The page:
It may seem as though only those living in big cities are driving the foodie trend, but talk to anyone at a large packaged food brand and they’ll tell you the desire for niche, artisanal, natural, and organic products is widespread and growing quickly. According to a recent report by investment banking firm Jeffries called “Food: The Curse of the Large Brand,” large packaged food companies are losing market share with their mainstream brands. Those, like Hain Celestial (HAIN, makers of Celestial Seasonings tea, as well as Greek Gods yogurt and the organic baby food lines Earth’s Best and Ella’s Kitchen), that have managed to incorporate more niche brands into their portfolios, either through development or acquisition, show growing revenues. According to the report, entitled “The Curse of the Large Brand,” those companies that have failed to go small (Kellogg Kellogg Company, K, for example) or added the wrong sorts of small products (like Snyders-Lance, LNCE) are losing out.
“The majority of the branded packaged food companies in our coverage show declining market share in scanner data,” writes report author and Jeffries equity analyst Thilo Wrede. “The likely culprit is a growing disinterest in mainstream processed food brands esp. among Millennials. Large brands across most relevant packaged food categories are declining in scanner data while small, nichey brands grow.”
While most Americans are more interested in healthier foods and authentic brands than they were 10 years ago, the bigger consumer shift away from large brands is primarily being driven by Millenials, who by and large have as little interest in processed foods as they have in big brands in any market category. With weak, if any, allegiance to mainstream brands, an affinity for locally made goods, and an openness to new types of products, Millenial shoppers have large packaged food companies scrambling to serve them. Larger food companies need to be able to adapt quickly or risk losing market share rapidly and permanently.
According to the Jeffries Food report, nowhere is this trend more evident than in the coffee and yogurt markets, where shifts toward craft roasters, single-cup brews, and Greek yogurt have left large companies scrambling to regain customers in the last two years.
“Ground coffee has seen a particularly large shift from large to smaller brands,” Wrede writes. He attributes the change mostly to a shift in preference from roast and ground coffee to K-cups, which (in their branded form – Nielsen does not break out private label K-cups) accounted for just 2.2% of the ground coffee category in CY09 but has grown to 23.5% of the category.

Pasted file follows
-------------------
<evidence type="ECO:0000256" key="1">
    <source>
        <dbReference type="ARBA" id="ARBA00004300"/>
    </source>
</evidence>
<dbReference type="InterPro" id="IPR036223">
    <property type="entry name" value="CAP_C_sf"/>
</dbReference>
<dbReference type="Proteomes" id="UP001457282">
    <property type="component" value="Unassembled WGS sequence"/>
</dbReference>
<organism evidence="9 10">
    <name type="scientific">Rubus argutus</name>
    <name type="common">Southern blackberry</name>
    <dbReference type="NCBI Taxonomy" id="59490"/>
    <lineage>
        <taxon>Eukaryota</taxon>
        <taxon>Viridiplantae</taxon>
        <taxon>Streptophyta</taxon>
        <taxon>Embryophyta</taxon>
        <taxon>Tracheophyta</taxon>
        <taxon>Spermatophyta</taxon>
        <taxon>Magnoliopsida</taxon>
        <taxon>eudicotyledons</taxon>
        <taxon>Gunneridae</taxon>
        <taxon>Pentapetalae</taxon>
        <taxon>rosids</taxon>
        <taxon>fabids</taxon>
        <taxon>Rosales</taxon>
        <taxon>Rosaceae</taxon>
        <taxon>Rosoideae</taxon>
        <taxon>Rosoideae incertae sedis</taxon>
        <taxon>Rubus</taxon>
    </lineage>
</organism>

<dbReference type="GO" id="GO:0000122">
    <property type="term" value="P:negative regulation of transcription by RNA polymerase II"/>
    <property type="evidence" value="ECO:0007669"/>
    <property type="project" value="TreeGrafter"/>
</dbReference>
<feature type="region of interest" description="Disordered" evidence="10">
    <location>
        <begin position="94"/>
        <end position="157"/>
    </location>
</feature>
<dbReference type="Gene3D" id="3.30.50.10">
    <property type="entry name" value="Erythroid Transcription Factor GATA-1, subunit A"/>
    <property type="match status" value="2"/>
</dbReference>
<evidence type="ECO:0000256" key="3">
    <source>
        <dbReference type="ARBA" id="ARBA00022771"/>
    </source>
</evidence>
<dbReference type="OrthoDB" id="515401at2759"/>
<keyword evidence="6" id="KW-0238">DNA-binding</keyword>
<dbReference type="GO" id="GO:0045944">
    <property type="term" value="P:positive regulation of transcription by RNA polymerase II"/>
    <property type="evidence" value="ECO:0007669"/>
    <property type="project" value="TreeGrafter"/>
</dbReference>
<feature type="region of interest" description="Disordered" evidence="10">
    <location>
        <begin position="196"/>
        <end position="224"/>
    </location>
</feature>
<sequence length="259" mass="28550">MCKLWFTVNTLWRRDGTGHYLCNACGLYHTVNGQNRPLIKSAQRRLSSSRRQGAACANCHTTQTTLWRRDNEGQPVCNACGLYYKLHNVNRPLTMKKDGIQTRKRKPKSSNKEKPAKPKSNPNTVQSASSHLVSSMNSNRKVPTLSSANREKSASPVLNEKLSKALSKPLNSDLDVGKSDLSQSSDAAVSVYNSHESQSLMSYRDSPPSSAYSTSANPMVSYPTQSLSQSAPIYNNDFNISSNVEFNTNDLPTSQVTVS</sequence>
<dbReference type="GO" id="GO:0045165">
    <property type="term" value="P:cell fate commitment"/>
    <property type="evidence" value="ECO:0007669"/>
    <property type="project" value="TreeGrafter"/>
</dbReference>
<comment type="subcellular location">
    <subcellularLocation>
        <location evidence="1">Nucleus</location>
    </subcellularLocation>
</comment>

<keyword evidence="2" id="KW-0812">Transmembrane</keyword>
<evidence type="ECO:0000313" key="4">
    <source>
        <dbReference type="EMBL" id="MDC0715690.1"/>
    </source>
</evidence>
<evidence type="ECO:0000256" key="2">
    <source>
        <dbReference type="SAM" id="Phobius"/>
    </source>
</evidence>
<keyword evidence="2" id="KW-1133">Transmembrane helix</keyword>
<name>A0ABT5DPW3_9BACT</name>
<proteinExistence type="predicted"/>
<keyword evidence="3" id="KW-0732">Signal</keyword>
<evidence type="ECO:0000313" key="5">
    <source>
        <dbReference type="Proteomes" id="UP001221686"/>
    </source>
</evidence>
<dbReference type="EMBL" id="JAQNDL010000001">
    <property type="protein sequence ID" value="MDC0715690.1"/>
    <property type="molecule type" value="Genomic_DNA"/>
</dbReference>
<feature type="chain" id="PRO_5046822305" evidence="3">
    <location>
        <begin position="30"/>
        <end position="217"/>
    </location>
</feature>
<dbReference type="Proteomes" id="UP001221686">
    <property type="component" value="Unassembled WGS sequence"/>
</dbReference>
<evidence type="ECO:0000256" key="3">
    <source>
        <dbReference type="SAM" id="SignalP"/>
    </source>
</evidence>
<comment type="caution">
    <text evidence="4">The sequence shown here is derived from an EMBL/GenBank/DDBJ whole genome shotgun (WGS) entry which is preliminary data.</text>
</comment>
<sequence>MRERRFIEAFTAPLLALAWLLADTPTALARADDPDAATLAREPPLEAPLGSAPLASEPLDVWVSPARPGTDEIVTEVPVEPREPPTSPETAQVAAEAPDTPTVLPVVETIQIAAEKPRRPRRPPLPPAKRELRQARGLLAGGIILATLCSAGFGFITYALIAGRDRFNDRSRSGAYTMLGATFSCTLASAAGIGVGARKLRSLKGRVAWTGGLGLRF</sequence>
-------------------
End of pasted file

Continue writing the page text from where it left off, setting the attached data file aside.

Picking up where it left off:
Similarly, changing tastes have had a dramatic impact on the yogurt market. “The most meaningful share loss for large brands occurred in yogurt due to the shift to Greek yogurt, which Nielsen treats as a separate category of sub-brands–i.e. Yoplait Greek (GIS), Dannon Oikos, and Stonyfield Greek (both Dannon) are all listed as separate brands,” Wrede writes. “However, even including them in their parent brands, the loss for these three brands together would have still added up to 18.5 points. The big gainers are, not surprising, Chobani (+16.8 points) and Fage (+2.6 points).”
At the same time that large brands are scrambling to adjust to shifting market preferences, more and more small food brands are launching all the time. On our accredited investor crowdfunding site, many of our most successful raises are for niche food products (Rhythm Superfoods and Little Ducks Organics, for example). Just as large brands in the personal care industry have become quite good at snapping up the best small brands to diversify their portfolios, large food brands will continue to acquire more small brands to keep up with consumer demand.
All of which is great news for those interested in either launching or funding a small food brand. And for those of us who like to see a lot of variety at the grocery store.